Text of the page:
To Play or Not to Play? My Changed Views on Gun Play

I have always been the kind of educator who has immediately said “No gun play in child care”.  I have never allowed my own child to play with pretend guns and always felt that it glorified or promoted violent play and violent thoughts.

Recently I have had to confront my views head-on and really listen to the children’s wants and desire for “gun play” in the outside classroom.

Up on the hills, just above the school’s property, is an area we visit every morning before school starts.  In this area there are two sets of tall trees directly across from one another.  The children run between the trees and climb them so they can overlook the school.

compass-elc-harold-longworth-school-age4aOne morning, what started as adventurous and curious nature exploration quickly shifted into in-depth dramatic play.  I observed as sticks transformed into swords.  A large group of children shifted into two teams, battling against each other to protect their “fortresses”.

Over the next few days the sticks that were once swords transformed into guns.  This made me uncomfortable and spurred me to walk over to the group of children and ask, “What are you playing?”
Sam immediately responded, “We are playing War.”
“You know we don’t have gun play at our Program,” I responded.
Logan then asked, “Why?”

This was the first time I actually paused to ask myself that very same question about this type of play.  “Why?”  Rather than just stopping the play, I instead reflected on our values at Compass ELC and just listened.

As leaders in early childhood education we believe and live into the principles of democracy.   In fact, our organization feels so strongly about democracy we incorporated it into our organization’s vision statement.  It states, “Compass Early Learning and Care envisions a place where children are valued as citizens of today; where the principles of democracy guide our relationships with children, families, colleagues and our community”.  We strongly believe children deserve a voice in how they spend their time and deserve to be listened to.  So I asked the children why playing war was important to them.


Ben – “Because it’s fun! We get to battle and save people.”
Cole F – “We get to protect our fortress and capture people.”
Logan – “We can pretend we were back in time at past wars.”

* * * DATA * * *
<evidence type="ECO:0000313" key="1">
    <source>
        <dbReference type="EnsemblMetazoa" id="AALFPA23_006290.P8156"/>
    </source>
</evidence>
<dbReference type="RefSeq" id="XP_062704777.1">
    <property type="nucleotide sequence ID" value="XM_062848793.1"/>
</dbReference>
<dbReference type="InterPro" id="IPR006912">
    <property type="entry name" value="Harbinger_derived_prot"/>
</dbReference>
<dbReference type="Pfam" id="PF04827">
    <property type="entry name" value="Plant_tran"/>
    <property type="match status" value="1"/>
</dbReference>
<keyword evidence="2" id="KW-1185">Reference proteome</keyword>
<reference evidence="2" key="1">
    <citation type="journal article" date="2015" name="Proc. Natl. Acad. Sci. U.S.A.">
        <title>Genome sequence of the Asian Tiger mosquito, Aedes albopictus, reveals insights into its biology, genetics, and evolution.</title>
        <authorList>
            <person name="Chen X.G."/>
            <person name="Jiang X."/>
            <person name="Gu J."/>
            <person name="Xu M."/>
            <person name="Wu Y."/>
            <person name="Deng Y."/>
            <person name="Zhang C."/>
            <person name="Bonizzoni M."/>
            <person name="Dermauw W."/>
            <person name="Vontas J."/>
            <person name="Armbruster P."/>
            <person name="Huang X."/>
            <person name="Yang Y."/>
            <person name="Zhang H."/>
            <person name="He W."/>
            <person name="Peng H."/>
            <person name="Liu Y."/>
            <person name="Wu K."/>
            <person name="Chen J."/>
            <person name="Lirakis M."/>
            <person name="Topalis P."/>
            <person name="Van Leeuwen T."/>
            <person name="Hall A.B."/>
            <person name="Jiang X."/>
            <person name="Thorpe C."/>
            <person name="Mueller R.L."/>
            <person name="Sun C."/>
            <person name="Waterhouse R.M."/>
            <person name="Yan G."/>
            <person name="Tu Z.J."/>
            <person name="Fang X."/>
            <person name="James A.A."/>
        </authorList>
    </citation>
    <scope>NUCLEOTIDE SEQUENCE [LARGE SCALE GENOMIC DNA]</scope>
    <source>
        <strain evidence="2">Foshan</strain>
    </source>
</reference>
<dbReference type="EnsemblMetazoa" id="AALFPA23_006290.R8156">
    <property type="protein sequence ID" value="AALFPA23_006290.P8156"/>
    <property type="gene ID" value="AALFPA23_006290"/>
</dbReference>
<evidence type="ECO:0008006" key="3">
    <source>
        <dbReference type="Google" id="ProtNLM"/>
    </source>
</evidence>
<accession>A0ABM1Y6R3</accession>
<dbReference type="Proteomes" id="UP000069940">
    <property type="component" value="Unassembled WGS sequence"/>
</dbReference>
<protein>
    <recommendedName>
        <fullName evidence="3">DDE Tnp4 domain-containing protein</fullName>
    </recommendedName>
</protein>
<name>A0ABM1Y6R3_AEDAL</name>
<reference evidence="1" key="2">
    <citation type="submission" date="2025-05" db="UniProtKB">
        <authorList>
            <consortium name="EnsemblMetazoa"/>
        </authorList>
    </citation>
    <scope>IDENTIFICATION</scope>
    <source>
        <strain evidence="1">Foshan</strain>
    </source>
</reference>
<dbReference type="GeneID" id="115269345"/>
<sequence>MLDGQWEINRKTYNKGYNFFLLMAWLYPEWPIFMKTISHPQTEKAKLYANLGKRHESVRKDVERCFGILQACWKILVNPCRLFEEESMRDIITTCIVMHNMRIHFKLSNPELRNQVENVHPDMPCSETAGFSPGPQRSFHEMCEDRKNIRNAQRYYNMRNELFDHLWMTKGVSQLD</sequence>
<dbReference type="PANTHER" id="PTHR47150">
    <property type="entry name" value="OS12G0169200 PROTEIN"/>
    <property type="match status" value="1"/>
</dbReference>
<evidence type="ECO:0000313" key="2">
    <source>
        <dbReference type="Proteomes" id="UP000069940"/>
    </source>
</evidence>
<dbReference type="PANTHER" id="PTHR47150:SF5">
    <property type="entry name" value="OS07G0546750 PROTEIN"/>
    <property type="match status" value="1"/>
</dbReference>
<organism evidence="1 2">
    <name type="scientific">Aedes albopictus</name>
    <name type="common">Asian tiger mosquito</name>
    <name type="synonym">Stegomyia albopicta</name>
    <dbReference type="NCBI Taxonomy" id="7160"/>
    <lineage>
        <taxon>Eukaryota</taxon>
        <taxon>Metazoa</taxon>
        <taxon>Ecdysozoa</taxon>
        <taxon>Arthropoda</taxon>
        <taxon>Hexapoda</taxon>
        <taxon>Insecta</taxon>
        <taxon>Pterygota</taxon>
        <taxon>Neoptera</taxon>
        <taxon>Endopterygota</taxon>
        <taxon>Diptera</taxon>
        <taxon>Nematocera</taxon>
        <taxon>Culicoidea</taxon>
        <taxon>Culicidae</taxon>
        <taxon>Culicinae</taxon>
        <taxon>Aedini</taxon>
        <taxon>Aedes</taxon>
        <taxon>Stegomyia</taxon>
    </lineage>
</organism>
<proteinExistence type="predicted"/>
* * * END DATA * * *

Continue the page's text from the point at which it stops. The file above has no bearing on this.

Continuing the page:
All of these were very valid responses and I decided to just watch how their play evolved.  Sticks became guns, swords, bows and arrows.  Rocks were grenades and pebbles were bullets.  Our outdoor classroom materials were used both creatively and respectfully.


I observed the children divide by gender into two lines.  Logan began to lead the group and said, “Girls are the nurses and boys are the soldiers.  Each girl can pick a boy to nurse when they get hurt.”   I sat back and observed their play while thinking to myself their play was behind the times!  After about 10 minutes of play the children huddled back together, so I said to them, “I don’t know if you are all aware that women can be soldiers just as much as men, and men can be nurses, just as much as females can.”  Logan said with a smile, “Don’t worry Linds, we know that!  It’s just we are playing World War I and that was how it was back then.”  Logan had been learning about World War I at school and had shared his knowledge of the war with the group.

This World War 1 postcard depicts Red Cross V.A.D. nurses and soldiers. Photo credit

This World War 1 postcard depicts Red Cross V.A.D. nurses and soldiers.  Photo credit

Myah further explained, “The people would hear a bell in the town and that would let them know that a bomb was going to go off and people from other countries were coming to hurt them.  The people would try and hide under the ground.  I think they were fighting because of this guy that was mean in Germany and he wanted to hurt people.  The war was also in England too!  I know a lot about the war.”

When I looked deeper into the play itself I realized the play was less about guns, less about the violence, and more about the chase, about the story, about the excitement and about creativity.  There was no dialogue about blood or violent context.  It was play in its purest form.  Questions were asked and answered about the war and what it must have been like to be in such conflict at that time in history.  As I looked back on this I questioned, what other play could have provided these experiences and sparked these conversations and allowed them to recreate historical events they are learning about in school?

Guns are a part of our everyday society whether on TV, in a movie, in a book or in the history books found in our classrooms.  Some of our children’s parents are police officers and hunters.  We can pretend guns do not exist, but that wouldn’t be truthful and children are naturally curious.

Now I realize as an educator the power of listening, observing and waiting.  This experience shifted my thinking and caused me to question my own certainties.   After reading this, I hope parents and educators will be more open to stepping outside their realm of comfort to see what they can learn from children’s play by truly listening and letting children take the lead.

Lindsay Patterson-Brands RECE, Compass ELC School Age Program – Harold Longworth Public School, Bowmanville

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